Monday, July 17, 2006

John Dean in The Boston Globe

First, allow me to say that I'm an admirer of John Dean. He's certainly more conservative than me, but time and again, he's demonstrated more integrity than anyone else associated with the conservative movement. His book Worse Than Watergate is a must-read, and I plan to get his book Conservatives Without Conscience.

I just got finished reading an op-ed he wrote for the Globe, "Triumph of the Authoritarians". What he writes about the current administration is as accurate as ever, but I'm more than a little concerned about the rose-colored glasses with which he views the conservatives of decades past.

He refers to himself as a "Goldwater Republican". I'm certainly aware that when people say that, they're referring to the fact that Goldwater always went to great lengths to put himself over as a compassionate conservative, which simply means he didn't feel that hosing the poor was necessary to be a member of the "club".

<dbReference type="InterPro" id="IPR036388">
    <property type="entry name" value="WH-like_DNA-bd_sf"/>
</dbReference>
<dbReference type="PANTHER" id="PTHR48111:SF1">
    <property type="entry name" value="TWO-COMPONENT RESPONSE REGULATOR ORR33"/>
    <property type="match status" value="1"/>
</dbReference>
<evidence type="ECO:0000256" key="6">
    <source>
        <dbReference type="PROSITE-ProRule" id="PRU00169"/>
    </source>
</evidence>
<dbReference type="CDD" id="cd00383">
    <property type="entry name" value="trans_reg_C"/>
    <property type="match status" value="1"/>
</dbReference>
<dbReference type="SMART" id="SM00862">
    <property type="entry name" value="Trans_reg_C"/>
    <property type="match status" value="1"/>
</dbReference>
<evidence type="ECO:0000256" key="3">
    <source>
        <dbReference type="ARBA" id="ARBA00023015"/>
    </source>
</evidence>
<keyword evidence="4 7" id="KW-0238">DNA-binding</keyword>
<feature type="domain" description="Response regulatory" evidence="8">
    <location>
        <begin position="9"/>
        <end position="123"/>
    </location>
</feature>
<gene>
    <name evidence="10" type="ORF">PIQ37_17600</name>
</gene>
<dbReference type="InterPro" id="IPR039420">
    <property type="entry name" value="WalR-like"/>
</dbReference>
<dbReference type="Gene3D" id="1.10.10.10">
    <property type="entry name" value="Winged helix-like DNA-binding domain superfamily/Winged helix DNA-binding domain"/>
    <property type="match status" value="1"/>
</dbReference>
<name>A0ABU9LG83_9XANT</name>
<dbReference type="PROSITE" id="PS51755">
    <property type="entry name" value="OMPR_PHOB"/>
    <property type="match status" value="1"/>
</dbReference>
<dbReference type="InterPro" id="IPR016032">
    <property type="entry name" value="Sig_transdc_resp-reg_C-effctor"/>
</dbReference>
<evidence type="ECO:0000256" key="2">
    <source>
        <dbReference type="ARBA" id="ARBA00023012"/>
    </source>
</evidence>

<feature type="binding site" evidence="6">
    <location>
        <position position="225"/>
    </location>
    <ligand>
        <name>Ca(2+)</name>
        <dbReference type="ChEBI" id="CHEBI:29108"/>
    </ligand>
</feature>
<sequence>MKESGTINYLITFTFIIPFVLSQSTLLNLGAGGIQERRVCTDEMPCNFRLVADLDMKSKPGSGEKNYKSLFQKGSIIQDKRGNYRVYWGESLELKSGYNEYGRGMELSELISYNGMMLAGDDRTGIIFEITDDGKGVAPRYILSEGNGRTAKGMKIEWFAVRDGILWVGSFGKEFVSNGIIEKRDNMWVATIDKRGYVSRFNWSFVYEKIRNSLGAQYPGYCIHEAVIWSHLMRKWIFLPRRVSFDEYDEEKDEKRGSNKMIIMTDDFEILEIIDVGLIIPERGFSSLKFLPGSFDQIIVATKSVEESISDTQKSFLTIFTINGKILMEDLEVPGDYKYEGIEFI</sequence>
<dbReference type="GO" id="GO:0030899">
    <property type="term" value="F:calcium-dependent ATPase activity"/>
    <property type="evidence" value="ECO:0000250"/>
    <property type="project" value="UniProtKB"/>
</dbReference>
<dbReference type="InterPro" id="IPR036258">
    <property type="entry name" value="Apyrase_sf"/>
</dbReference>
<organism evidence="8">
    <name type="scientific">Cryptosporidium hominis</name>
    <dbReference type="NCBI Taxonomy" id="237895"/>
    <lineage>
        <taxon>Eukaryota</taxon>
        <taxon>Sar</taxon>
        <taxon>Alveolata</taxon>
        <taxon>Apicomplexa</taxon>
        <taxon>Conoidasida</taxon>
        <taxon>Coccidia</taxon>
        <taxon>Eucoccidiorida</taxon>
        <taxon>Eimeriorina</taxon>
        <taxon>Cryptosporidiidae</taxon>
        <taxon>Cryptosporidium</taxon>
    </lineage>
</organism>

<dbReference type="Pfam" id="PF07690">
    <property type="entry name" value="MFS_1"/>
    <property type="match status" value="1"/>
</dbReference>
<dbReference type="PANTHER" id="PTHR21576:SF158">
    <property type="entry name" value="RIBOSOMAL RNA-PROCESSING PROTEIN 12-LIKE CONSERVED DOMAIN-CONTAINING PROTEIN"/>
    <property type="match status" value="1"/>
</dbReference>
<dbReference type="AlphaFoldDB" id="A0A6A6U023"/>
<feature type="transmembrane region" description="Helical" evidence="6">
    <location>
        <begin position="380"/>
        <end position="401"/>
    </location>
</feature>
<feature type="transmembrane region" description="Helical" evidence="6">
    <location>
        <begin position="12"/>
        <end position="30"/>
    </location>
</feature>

It bothers me quite a bit that this myth seems to continue to this day. Goldwater certainly didn't feel the need to put the screws to the poor--- Just as long as they were white and poor. Goldwater marked the beginning of the "Southern Strategy" of American politics (Although it wasn't called that until Nixon ran four years later), in which the Republican Party made a calculated decision that they could do without black voters as long as they solidified the "Angry White Male" vote.

At the 1964 Republican Convention, his delegates actually spat on and insulted black delegates on the floor. When he won the nomination, George Wallace actually dropped out of the race--- He said that his presence was made "superfluous" by Goldwater at the top of the ticket.

I'll always find it more than a little tragic that to a Republican, the best example of compassion still involves blind hatred of a cross section of America.

Is that to say that John Dean is a bigot? Of course not. Simply that he bought into the hype.

1 comment:

Sarah said...

I'm a little hesitant to write Dean off that easily. Perhaps he was focusing on the aspect of a historical situation which could help build the kind of strength he is working on and, for the moment, overlooking an aspect that, while ultimately extremely important, was not relevant to the goal of the moment. I'm not even saying that this would be a valid excuse. I'm just not convinced that Dean "bought into the hype."

I wish I could find a way to direct his attention to this post. I'd be interested in his response.

By the way, can I borrow the Worse than Watergate book?